3 Reasons Tencent Music's Earnings Failed to Impress

Tencent Music Entertainment (NYSE: TME) hit a fresh all-time high on Tuesday, only to cough the gains back out after posting disappointing financial results. China's leading streaming music service came through with the kind of numbers its peers would love to be generating, but it just wasn't enough.

Revenue rose 50.5% to hit $785 million, well ahead of global bellwether Spotify (NYSE: SPOT), which pushed out a 30% top-line increase during the same three months. A share-based accounting charge turned a reported profit into a deficit, but on an adjusted basis Tencent Music Entertainment saw its earnings rise 37% to $133 million, or $0.08 a share. Tencent Music Entertainment has been consistently profitable given its high-margin revenue mix, which has never been the case with Spotify, which just scored its first-ever quarter with an operating profit.

Tencent Music Entertainment's report seems solid on the surface, but the stock initially moved lower after Tuesday afternoon's release. Let's see why the market isn't impressed.

1. Decelerating growth can be problematic

There was plenty of gas in the tank when Tencent Music Entertainment went public late last year. Revenue skyrocketed 84% through the first nine months of 2018, and net income more than tripled. The explosive growth has come from social entertainment services, accounting for 72% of the revenue, as Tencent Music Entertainment cashes in on online karaoke and live streaming services. While online music services account for the lion's share of Spotify's top-line results, the revenue Tencent Music Entertainment receives from user subscriptions, music sub-licensing, and the sale of digital music adds up to just 28% of the business.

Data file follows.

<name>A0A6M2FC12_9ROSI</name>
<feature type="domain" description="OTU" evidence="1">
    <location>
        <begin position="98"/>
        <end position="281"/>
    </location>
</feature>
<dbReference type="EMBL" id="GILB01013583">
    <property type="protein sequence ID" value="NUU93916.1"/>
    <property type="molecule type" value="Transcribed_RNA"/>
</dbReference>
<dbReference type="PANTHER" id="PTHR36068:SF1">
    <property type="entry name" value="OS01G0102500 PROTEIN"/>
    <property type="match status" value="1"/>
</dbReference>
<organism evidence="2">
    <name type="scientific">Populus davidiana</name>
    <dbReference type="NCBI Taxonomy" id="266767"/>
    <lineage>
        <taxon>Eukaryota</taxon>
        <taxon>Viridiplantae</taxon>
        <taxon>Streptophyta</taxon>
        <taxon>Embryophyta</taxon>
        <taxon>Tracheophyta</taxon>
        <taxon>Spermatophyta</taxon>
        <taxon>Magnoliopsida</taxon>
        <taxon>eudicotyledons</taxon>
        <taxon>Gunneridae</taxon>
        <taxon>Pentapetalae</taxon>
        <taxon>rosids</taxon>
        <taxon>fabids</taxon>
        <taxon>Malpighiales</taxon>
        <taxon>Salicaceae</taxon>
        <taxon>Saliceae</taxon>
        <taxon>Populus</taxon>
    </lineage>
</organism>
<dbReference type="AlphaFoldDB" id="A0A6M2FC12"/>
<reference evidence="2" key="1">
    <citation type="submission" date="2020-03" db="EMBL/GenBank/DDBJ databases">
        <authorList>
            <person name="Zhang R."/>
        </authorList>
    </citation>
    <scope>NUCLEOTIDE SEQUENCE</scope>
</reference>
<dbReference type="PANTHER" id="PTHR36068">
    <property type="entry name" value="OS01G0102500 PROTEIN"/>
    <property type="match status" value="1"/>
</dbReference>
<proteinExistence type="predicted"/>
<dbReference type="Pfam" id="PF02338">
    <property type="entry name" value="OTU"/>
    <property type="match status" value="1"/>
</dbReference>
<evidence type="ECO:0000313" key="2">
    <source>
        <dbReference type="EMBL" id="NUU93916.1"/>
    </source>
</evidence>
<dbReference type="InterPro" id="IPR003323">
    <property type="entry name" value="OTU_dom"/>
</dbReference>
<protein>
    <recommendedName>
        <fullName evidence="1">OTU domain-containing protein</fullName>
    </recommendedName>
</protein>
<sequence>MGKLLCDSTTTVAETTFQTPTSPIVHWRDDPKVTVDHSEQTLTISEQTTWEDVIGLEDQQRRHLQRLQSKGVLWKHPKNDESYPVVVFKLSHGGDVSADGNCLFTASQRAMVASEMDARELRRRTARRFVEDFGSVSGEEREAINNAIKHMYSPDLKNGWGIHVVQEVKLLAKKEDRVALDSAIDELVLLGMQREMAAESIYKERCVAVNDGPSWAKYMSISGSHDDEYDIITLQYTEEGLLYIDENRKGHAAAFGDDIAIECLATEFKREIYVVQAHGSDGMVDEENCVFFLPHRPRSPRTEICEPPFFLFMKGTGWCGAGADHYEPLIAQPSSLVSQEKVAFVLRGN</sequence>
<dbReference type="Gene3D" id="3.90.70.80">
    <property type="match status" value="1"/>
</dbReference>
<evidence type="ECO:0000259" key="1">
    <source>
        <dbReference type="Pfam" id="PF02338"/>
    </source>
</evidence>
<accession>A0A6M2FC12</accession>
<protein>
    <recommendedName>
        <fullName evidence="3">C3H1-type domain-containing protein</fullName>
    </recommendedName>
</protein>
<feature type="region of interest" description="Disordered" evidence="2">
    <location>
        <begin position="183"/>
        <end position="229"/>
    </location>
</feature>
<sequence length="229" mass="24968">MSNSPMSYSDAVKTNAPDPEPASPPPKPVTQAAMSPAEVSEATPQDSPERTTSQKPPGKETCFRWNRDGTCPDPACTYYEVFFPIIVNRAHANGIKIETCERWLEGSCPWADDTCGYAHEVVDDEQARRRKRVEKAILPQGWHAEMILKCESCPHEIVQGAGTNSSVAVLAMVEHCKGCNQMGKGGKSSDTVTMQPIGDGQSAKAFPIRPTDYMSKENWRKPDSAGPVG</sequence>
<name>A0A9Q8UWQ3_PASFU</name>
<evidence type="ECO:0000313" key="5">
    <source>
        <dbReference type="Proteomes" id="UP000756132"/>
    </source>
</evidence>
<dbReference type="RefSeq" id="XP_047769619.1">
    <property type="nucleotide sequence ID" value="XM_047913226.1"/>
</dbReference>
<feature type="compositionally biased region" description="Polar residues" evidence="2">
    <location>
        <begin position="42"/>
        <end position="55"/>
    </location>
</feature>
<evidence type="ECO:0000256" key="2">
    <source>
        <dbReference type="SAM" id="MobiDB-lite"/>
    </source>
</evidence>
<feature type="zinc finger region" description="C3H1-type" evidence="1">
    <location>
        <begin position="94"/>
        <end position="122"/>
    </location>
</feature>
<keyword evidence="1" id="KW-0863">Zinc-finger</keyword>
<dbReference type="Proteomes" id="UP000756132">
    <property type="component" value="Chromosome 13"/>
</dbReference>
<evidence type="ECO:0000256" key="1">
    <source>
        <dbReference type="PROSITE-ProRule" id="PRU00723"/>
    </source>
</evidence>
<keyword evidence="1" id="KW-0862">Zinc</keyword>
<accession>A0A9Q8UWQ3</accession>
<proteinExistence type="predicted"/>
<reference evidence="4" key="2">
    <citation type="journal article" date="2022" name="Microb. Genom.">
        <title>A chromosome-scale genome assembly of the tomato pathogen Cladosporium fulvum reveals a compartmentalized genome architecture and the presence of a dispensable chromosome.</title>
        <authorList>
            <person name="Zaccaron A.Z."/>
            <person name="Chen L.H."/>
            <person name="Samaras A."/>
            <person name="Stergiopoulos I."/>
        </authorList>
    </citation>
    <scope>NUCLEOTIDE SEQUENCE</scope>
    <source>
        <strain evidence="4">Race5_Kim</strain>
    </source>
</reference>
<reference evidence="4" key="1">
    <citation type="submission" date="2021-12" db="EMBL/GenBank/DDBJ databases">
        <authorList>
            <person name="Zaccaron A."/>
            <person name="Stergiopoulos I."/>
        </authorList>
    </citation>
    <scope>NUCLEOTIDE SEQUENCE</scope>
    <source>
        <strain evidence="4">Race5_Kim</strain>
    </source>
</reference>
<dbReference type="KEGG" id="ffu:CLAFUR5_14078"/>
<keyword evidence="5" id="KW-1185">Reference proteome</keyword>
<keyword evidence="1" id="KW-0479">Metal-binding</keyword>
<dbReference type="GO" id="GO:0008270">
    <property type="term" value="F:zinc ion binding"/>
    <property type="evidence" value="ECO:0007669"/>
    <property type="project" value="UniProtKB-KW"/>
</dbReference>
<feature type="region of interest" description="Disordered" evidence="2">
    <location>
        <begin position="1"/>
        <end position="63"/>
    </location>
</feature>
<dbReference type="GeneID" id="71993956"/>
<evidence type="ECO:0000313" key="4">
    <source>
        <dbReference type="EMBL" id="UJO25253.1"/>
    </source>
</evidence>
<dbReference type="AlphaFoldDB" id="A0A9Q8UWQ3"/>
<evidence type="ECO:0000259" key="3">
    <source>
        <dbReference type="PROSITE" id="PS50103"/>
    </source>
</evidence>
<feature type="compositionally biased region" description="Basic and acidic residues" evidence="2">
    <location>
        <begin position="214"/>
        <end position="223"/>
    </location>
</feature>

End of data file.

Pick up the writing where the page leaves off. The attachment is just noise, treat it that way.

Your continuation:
It's easy to see why nearly 51% growth in the fourth quarter would be a disappointment for a dot-com speedster growing at an 84% clip through the first nine months of the year. It's an even harder pill to swallow that adjusted earnings failed to keep pace with the slowing revenue growth.

2. Meeting expectations isn't enough

This was Tencent Music Entertainment's first quarterly release as a public company. Analysts nailed the adjusted profit at $0.08 a share, but they aimed a bit high with the consensus estimate calling for $786.4 million in revenue.

You can't blame Tencent Music Entertainment that Wall Street got too eager with its prognostications, but the top-line miss is problematic. Tencent Music Entertainment will now have to conservatively manage expectations. It will be hard to regain the faith of investors if it falls short again next time out.

3. Rallying into earnings can be a problem

Tencent Music Entertainment has had a volatile stock since going public at $13 in mid-December. It didn't generate a lot of initial buzz, and it closed as a broken IPO by its third day of trading. The stock began to rally when investor sentiment for Chinese growth stocks improved, soaring 69% from its mid-December low through Tuesday morning's all-time high.

Momentum is great, but it also heightens expectations. If the stock was still trading in the pre-teens and came within spitting distance of Wall Street forecasts, as it did, the stock could've moved higher with a sigh of relief. Knocking on the door of $20 on Tuesday made a ho-hum report a failure.

Tencent Music Entertainment remains a dynamic, fast-growing Chinese dot-com, with more than 800 million active users across its four popular platforms. It controls roughly 75% of China's music streaming market. It's generating niche-defying chunky margins, given the popularity of virtual gifting and other premium social goodies. This is one to watch despite the disappointing earnings report.

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Rick Munarriz owns shares of Tencent Music Entertainment Group. The Motley Fool has no position in any of the stocks mentioned. The Motley Fool has a disclosure policy.